More effective drug for typhoid developed

Kathmandu, July 12:

A team of Nepali doctors has developed a drug that is more effective in getting rid of typhoid fever.

The drug also costs less than the World Health Organisation (WHO)- recommended one. Doctors at the Patan Hospital, under the leadership of Dr Buddha Basnyat, tested the drug on 390 typhoid patients at the hospital. The team compared the effectiveness of ‘Cefixime’, a WHO-recommended drug for typhoid, and Gatifloxacin, a broad-spectrum antibiotic. The result showed that Gatifloxacin was more effective and cost less than Cefixime.

Among the tested patients, fever clearance time was 102 hours for

the Cefixime group and 72 hours for the Gatifloxacin group. The clinical failure was observed in 37.6 per cent in the Cefixime group 3.5 per cent in the Gatifloxacin group.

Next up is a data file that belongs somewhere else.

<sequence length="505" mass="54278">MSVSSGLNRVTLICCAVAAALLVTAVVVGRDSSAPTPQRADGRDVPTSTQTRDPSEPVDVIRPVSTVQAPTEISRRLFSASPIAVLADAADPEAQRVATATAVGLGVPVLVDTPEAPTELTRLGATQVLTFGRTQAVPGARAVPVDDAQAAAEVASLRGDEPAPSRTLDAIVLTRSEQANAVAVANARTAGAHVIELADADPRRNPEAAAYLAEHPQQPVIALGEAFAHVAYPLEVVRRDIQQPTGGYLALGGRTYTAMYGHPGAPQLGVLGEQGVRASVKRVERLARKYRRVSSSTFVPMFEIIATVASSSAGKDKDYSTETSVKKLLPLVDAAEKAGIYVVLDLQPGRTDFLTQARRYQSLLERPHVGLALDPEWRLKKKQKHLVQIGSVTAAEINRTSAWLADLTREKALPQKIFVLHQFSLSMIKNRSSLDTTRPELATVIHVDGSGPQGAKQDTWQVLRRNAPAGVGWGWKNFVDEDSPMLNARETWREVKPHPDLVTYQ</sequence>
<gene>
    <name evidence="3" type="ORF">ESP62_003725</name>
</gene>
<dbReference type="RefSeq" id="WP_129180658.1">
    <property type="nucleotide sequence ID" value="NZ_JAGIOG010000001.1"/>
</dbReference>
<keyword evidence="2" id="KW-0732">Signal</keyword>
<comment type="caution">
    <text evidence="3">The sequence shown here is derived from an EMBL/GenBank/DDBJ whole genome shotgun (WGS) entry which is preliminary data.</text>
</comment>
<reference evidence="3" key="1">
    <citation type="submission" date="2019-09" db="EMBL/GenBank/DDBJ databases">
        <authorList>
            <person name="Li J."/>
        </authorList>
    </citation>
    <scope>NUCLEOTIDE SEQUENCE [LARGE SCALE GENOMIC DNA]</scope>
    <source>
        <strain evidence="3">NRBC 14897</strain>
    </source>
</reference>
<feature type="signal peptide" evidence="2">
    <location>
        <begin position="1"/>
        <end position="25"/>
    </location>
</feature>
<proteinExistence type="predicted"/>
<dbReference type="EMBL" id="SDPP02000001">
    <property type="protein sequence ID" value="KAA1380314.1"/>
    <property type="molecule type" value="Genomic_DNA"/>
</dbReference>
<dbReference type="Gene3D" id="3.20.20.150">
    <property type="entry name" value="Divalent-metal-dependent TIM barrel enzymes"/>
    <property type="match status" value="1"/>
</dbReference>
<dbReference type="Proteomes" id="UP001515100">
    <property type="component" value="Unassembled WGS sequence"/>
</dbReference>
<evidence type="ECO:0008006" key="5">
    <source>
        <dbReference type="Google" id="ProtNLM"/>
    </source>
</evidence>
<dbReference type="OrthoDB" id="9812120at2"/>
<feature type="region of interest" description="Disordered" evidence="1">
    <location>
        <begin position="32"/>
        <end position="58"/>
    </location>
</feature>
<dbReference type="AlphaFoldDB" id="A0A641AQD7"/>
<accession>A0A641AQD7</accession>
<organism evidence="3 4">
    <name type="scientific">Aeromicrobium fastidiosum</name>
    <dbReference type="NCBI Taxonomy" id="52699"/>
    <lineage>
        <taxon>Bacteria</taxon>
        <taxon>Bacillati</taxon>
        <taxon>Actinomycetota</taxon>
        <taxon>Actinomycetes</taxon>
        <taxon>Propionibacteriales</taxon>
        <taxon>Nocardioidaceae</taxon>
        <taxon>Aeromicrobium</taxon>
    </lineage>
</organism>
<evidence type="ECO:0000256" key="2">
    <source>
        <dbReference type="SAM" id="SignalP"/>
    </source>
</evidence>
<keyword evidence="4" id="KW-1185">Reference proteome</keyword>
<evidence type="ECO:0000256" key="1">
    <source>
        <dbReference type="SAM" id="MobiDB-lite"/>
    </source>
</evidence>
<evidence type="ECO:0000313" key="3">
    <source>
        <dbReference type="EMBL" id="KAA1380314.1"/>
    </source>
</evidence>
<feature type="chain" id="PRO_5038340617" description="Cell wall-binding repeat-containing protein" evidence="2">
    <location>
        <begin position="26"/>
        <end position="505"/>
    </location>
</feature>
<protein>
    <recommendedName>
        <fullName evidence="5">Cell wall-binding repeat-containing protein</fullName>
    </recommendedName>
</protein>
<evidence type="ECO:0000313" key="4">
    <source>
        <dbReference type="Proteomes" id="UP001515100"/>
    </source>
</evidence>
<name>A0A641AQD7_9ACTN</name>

The study revealed that Gatifloxacin is better than the established drug for typhoid, said Dr Basnyat. Gatifloxacin is suitable for developing countries like Nepal, he said, adding, “It is cheaper than the WHO-recommended drug, Cefixime. While full course of Cefixime costs about $10, full course of Gatifloxacin costs $1.”

The researchers have proved Gatifloxacin to be more effective than Cefixime with respect to fever clearance time, said Bhupendra Bahadur Thapa, director of the Department of Drug Administration.

“But more confirmation is needed on its safety and side effects. We are waiting for verification from international researches to register the drug.”

Typhoid fever, also called enteric fever, is an illness caused by bacterium Salmonella typhi. It is transmitted by ingestion of food or water contaminated with faeces from infected person. According to reports, 6,00,000 people die of typhoid across the world every year. The Nepal Health Research Council has approved the research.